- Moran intersperses breathtaking flights of improvisation with vamps, ostinatos, and stride techniques.
- James P. Johnson was the prime innovator of stride piano. He embellished basic ragtime syncopation, beginning with a general increase in tempo.
break (one's) stride
- Slow or interrupt the pace at which one walks or moves.More example sentences
- The smuggler walked right past them through the gate and never broke his stride.
- If I broke my stride, I wasn't sure I'd get it back.
- He quickly demolished most of the pie, then chucked the remains and the paper bag it had been in on the pavement, without breaking his stride.
match someone stride for stride
- Manage to keep up with a competitor.More example sentences
- However, it might not be too long before City are not just clinging to the coattails of their Premiership neighbours but matching them stride for stride - if only in the fitness stakes.
- He matches you stride for stride, and he is running very well right now.
- Playing with the breeze, Glenmanor matched Drumlea stride for stride in the first-half, after which the sides were on level terms.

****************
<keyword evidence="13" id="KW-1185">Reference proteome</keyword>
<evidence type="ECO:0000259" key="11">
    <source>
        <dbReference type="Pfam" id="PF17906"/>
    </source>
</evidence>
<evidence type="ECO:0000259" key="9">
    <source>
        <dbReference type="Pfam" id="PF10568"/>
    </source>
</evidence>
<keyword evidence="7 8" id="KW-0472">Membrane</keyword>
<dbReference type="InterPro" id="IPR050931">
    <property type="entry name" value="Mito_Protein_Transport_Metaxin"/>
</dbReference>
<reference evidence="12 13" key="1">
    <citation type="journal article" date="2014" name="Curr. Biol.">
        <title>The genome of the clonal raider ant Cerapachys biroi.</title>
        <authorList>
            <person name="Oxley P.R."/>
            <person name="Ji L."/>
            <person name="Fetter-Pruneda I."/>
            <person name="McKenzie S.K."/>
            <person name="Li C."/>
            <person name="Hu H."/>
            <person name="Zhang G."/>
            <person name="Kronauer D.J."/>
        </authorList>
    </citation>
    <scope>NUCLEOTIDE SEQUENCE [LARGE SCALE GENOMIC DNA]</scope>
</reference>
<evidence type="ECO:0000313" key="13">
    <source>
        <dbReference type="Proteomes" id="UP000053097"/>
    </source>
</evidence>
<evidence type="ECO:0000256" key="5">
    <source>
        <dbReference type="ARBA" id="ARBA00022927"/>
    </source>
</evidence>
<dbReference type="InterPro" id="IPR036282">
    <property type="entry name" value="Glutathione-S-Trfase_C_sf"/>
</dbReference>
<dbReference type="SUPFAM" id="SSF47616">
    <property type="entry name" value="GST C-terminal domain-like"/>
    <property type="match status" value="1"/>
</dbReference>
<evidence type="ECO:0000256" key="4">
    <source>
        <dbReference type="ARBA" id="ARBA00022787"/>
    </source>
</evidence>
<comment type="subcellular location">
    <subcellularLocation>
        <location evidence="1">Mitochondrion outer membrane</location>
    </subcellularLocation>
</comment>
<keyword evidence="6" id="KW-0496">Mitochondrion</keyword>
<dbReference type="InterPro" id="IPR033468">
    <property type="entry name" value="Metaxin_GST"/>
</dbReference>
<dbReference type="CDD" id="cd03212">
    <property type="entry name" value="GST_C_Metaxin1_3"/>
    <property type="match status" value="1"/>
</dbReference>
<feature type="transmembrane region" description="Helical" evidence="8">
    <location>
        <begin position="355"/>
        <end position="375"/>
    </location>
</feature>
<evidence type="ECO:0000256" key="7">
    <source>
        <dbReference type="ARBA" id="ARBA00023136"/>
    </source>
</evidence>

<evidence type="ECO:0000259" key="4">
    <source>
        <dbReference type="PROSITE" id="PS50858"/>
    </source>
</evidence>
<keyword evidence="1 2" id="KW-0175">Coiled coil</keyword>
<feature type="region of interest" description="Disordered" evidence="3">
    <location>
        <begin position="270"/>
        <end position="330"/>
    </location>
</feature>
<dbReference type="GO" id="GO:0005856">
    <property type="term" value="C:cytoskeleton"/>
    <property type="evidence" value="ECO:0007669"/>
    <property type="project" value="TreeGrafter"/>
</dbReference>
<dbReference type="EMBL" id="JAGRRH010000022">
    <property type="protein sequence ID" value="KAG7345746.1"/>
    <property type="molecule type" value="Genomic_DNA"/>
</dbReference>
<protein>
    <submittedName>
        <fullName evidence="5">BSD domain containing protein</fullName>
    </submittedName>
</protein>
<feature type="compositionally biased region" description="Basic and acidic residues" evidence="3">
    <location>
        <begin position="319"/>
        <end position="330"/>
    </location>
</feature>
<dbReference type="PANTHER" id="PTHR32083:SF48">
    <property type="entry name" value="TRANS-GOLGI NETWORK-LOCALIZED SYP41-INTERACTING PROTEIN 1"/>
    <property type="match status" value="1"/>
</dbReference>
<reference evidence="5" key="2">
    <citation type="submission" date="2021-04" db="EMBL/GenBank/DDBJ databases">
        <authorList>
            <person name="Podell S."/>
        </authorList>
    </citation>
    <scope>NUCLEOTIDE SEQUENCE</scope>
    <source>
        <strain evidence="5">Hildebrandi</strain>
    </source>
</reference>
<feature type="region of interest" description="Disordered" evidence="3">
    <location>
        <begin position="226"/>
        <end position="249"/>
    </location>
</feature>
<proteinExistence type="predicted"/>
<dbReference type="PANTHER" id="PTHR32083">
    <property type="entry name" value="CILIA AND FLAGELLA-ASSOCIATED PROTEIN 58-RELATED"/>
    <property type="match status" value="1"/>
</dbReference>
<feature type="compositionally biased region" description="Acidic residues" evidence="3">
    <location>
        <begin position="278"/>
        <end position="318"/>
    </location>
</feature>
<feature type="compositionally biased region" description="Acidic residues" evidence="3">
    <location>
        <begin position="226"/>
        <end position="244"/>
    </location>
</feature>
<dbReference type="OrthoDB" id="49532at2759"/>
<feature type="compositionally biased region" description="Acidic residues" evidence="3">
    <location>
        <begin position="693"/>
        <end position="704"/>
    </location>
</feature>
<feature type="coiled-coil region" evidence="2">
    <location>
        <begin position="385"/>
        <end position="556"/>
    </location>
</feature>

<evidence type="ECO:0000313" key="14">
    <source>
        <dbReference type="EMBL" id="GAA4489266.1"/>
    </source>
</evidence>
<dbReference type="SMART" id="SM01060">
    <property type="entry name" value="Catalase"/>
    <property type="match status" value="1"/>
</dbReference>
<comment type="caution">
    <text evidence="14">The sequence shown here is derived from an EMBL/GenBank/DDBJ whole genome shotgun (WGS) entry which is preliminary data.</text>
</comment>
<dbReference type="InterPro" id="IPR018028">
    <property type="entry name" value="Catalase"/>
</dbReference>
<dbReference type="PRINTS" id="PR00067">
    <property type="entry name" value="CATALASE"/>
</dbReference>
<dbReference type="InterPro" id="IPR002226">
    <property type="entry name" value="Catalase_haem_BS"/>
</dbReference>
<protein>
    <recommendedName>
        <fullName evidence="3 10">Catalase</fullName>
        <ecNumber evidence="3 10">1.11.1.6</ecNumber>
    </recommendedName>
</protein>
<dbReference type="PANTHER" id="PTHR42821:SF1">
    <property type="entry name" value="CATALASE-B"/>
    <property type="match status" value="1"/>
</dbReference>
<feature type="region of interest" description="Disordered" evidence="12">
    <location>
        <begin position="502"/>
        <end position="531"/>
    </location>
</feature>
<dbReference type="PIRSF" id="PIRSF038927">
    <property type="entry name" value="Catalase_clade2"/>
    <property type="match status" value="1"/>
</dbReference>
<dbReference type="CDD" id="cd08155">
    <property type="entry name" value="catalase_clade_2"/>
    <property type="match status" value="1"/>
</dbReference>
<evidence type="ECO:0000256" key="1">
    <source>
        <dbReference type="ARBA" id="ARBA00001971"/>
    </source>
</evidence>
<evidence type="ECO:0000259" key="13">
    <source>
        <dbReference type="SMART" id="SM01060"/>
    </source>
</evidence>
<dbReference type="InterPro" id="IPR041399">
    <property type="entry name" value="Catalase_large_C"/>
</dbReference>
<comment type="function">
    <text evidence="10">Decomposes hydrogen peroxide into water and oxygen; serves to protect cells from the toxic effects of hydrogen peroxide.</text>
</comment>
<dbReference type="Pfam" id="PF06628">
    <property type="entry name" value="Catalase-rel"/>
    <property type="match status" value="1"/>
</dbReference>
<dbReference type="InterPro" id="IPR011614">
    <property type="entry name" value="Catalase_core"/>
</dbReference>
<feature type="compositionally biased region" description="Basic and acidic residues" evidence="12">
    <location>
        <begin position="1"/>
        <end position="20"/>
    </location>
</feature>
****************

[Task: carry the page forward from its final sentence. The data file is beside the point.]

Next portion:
take something in (one's) stride
- Deal with something difficult or unpleasant in a calm and accepting way: we took each new disease in strideMore example sentences
- Fortunately she did not find the IVF regime too unpleasant and took the process in her stride.
- So, although the outcome of this war is not in doubt, we may have to take some unpleasant surprises in our stride.
- I know never to expect anything from the criminal justice system, so you are trying to be calm and take it in your stride.
- More example sentences
- I often stick on a music DVD when using the strider.
- When fully grown, these insects all have long, elegant wings (which many other species of striders lack) yet keep them stowed on their backs, as if too precious or impractical for everyday use.
- Diagonal striders need not be left out of the fun either.
Old English stride (noun) 'single long step', strīdan (verb) 'stand or walk with the legs wide apart', probably from a Germanic base meaning 'strive, quarrel'; related to Dutch strijden 'fight' and German streiten 'quarrel'.